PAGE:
• Acetaminophen is a nonsteroidal anti-inflammatory drug with potent antipyretic and analgesic actions but
with very weak anti-inflammatory activity .
• Acetaminophen is the most widely used over-the-counter analgesic agent in the world.
• Acetaminophen is one of the most commonly used oral analgesics and antipyretics.
• It has an excellent safety profile when administered in proper therapeutic doses.
• It is involved in a large proportion of accidental pediatric exposures and deliberate self-poisoning cases
and is the leading pharmaceutical agent responsible for calls to Toxicology Centers .
• Acetaminophen is also the single most commonly taken drug in overdoses that lead to hospital
presentation and admission.
• Hepatic failure and death are uncommon outcomes, although paracetamol remains the most important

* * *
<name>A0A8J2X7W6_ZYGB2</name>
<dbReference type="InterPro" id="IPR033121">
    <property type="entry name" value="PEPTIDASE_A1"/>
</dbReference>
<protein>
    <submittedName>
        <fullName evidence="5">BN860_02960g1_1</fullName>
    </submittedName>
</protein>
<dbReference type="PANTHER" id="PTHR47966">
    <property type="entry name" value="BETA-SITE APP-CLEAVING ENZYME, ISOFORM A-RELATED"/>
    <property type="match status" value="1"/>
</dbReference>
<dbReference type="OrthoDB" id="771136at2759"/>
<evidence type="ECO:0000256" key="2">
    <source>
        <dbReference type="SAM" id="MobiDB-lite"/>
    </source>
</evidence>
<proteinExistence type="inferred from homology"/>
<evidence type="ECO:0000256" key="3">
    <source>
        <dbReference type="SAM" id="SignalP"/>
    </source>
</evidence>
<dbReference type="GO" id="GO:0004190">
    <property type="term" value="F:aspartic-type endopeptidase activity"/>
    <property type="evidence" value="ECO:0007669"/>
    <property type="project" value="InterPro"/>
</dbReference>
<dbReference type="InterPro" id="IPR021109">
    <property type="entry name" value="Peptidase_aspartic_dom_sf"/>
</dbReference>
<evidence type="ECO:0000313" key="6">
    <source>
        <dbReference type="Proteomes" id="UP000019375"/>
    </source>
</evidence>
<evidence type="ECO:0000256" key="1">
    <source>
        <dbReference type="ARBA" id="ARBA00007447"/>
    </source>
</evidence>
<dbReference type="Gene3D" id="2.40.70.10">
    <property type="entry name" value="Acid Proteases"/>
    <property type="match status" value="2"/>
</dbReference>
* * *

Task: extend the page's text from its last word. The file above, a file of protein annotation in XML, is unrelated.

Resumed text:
single cause of acute fulminant hepatic failure in Western countries.
• Acetaminophen metabolism occurs primarily in the liver.
4. Epidemiology & Prognosis
• The Annual Report of the American Association of Poison Control Centers' National Poison Data
System reported 50,396 single exposures to acetaminophen alone in 2014 .
• Acetaminophen exposure alone resulted in 65 deaths.
• Acetaminophen toxicity is the most common cause of hepatic failure requiring liver
transplantation in Great Britain.
• In the United States, acetaminophen toxicity has replaced viral hepatitis as the most common
cause of acute hepatic failure and is the second most common cause of liver failure requiring
• With aggressive supportive care and antidotal therapy, the mortality rate associated with
acetaminophen hepatotoxicity is less than 2%.
5. Acetaminophen Toxicity
• Results from the formation of a highly reactive intermediate metabolite, N-
acetyl-p-benzoquinone imine (NAPQI)
• In therapeutic use:
Only a small percentage of a dose (approximately 5%) is metabolized by the
hepatic cytochrome P450 enzyme CYP2E1 to NAPQI, which is then
immediately conjugated with glutathione to form a nontoxic mercapturic acid
• In overdose:
Glutathione stores are overwhelmed, and free NAPQI is able to combine